2 weekends ago, I went wild blackberry picking for the first time ever. I heard that normally the peak season for blackberries in the UK is between mid-July and September; but I wasn’t sure how good they would be this year, due to the lack of rain and hot weather.
We ventured out with 3 containers, 15~20 minutes away from home, where Josh’s grandmother had seen a lot of wild blackberries. Indeed, we saw many in various conditions on a hill slope where few people would choose to walk. Alongside the wild blackberries was plenty of evidence of rabbits and foxes. They must’ve been very happy seeing all these foods and tucking in!
I asked Josh which ones I should take, to which he advised me to pick ones that were not mushy, but instead fairly firm and a rich black. He also added that I should avoid ones that looked bulbous, where flies might have had a go. Besides these tips, I didn’t pick those low to the ground, because any wildlife or strolling dogs could access them. Finally (phew so many things to avoid for perfect blackberries!), knowing we were not the only ones into the blackberry picking idea, I rarely touched ones alluring us too easily; this was to minimise any COVID-19 risks (of touching things others might have previously touched).
Maybe being the first time picking wild blackberries, I struggled to fill a container, taking so many conditions into account. To me, it simply looked as if there were not enough good blackberries! On the contrary, the others’ containers were all nicely full.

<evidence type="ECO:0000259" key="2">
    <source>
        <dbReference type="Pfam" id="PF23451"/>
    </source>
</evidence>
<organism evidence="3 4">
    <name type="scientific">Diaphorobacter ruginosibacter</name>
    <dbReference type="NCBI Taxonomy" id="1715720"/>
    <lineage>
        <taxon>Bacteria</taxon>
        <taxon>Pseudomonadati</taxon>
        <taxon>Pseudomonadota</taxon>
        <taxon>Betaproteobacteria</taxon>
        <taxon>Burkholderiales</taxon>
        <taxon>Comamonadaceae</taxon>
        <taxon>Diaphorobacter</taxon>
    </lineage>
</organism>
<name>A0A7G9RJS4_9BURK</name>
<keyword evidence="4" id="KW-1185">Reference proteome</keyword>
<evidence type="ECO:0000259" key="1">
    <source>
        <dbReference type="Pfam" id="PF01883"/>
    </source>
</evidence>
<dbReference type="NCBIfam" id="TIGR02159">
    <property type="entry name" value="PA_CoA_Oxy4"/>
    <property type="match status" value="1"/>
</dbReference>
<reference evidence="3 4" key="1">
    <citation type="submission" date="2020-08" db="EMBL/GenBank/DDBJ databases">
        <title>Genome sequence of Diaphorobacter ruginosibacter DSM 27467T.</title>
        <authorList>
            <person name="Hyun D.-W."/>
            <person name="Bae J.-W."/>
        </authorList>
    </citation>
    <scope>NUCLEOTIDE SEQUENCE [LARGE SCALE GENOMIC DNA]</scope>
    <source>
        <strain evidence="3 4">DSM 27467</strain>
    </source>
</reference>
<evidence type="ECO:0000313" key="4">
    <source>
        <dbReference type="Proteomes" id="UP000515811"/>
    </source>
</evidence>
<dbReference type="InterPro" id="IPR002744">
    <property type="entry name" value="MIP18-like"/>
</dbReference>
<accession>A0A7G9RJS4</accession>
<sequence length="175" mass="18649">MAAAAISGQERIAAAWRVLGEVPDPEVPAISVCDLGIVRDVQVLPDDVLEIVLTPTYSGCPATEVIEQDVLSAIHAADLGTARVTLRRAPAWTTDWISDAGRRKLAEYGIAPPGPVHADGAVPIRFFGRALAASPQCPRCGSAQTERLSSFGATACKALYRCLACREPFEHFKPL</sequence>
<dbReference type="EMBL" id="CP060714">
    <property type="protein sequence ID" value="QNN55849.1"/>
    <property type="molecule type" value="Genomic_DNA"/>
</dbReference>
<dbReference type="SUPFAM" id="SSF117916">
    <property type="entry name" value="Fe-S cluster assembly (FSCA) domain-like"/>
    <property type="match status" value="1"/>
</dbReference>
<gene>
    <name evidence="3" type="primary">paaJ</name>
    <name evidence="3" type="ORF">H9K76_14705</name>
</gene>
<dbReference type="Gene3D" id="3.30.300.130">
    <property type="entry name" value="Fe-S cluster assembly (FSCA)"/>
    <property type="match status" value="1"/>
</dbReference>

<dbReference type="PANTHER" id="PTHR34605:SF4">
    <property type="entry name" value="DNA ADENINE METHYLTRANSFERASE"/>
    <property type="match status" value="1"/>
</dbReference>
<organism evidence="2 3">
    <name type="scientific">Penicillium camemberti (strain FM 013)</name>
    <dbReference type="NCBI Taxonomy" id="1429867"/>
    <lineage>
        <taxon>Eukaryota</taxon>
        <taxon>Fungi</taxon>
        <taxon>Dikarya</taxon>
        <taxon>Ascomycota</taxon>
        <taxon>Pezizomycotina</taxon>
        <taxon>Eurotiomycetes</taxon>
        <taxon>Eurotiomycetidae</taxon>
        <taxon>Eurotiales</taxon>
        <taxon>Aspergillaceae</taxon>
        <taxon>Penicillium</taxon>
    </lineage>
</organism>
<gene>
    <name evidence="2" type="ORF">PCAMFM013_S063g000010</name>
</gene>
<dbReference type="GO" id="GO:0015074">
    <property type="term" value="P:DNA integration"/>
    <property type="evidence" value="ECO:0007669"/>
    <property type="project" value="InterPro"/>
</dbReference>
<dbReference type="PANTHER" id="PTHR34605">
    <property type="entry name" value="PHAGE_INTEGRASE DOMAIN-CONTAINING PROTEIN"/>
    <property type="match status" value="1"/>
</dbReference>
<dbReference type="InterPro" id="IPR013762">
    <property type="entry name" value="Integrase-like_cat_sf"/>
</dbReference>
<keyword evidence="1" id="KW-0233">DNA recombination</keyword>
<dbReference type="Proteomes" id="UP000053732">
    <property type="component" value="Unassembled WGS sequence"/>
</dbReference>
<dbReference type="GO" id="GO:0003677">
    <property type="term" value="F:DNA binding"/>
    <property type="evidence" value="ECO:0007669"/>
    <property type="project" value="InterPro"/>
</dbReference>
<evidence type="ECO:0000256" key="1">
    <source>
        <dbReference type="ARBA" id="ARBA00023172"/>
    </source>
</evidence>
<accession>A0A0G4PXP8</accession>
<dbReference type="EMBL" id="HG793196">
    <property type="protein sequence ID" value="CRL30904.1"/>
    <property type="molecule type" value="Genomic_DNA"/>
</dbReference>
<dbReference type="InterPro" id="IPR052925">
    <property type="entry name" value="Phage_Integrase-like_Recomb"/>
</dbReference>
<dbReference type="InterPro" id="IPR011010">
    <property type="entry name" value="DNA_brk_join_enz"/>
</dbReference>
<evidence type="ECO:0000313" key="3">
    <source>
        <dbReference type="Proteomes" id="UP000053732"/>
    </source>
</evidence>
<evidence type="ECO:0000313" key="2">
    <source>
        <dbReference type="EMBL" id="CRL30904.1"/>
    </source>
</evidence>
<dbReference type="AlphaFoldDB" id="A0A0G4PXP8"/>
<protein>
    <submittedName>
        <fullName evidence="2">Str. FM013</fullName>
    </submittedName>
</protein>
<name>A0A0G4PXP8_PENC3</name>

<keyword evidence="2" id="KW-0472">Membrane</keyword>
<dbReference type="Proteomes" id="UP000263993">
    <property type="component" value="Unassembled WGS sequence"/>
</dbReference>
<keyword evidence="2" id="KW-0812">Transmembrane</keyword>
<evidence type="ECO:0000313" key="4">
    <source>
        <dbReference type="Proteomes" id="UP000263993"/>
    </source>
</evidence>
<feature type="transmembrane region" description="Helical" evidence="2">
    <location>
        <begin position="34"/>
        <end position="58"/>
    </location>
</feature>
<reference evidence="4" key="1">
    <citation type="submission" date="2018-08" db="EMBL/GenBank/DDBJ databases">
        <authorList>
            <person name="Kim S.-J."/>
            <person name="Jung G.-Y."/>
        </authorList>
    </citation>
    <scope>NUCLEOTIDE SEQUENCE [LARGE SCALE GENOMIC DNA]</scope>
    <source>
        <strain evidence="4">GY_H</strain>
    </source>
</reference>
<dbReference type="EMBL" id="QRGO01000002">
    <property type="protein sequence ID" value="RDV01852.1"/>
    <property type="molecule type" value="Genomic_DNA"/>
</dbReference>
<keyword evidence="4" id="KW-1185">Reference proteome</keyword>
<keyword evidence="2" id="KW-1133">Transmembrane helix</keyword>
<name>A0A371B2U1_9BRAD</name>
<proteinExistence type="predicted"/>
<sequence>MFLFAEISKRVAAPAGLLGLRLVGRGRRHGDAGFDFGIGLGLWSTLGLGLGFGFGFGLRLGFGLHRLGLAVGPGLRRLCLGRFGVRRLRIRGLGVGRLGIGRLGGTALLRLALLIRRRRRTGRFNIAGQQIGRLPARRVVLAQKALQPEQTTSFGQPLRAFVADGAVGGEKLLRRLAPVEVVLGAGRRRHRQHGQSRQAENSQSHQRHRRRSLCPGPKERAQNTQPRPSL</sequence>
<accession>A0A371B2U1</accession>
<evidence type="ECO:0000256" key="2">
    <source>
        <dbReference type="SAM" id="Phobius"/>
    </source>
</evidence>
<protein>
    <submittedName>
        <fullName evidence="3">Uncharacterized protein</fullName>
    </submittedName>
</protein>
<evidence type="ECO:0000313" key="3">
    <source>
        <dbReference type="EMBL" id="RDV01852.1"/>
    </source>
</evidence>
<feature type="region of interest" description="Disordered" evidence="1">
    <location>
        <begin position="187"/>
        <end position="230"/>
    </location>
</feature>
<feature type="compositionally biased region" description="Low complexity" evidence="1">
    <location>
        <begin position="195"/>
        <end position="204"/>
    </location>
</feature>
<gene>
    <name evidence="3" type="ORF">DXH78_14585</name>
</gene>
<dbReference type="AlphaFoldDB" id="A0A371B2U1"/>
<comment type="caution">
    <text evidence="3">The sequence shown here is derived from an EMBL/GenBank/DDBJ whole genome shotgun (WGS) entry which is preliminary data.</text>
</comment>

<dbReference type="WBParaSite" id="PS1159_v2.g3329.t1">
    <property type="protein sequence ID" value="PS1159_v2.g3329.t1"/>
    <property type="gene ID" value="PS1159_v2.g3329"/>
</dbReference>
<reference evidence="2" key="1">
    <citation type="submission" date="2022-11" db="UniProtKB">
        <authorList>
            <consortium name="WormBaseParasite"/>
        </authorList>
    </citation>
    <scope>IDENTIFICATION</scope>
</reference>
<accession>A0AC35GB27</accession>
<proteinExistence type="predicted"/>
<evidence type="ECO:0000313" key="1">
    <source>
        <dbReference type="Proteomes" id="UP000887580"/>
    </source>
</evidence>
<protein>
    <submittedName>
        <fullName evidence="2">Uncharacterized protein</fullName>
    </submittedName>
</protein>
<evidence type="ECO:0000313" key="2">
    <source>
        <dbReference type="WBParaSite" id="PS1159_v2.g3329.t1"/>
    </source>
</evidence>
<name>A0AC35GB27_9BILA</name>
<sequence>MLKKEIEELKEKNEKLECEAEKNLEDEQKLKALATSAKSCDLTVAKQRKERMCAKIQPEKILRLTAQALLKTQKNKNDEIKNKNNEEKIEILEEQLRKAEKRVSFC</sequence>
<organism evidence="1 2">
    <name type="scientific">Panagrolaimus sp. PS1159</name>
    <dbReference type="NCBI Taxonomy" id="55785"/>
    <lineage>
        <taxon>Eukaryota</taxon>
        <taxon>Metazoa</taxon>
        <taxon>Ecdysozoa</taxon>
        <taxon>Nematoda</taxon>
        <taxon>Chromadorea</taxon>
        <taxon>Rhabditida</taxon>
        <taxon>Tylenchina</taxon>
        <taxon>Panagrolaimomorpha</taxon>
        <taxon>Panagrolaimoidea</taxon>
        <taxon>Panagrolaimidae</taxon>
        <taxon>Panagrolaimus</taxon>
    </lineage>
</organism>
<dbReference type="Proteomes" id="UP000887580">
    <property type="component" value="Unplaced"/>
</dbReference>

(If anyone reading this has trypophobia, be aware of the following photos of the containers full of picked wild blackberries!)
As it was getting close to lunchtime, we decided to head back. My blackberry container was still only a third full. Josh’s grandmother, a master fruit picker (who grew up on a fruit farm), helped me out as a novice. It felt my clock went backwards to childhood, as I had great fun as if I was an 8-year-old girl.
After coming back home, I suggested leaving a photo of our hands; our fingers were dyed dark-ish purple from picking the wild blackberries.
Fyi, it’s fine to pick wild blackberries, commonly available across the UK, as long as it’s not for commercial use.
These 3 full containers of wild blackberries contributed as great ingredients to our tasty homemade desserts last week. We enjoyed the blackberry-themed puds so much that I forgot to take proper photos of blackberry & apple crumble, blackberry clafoutis and blackberry & apple compote…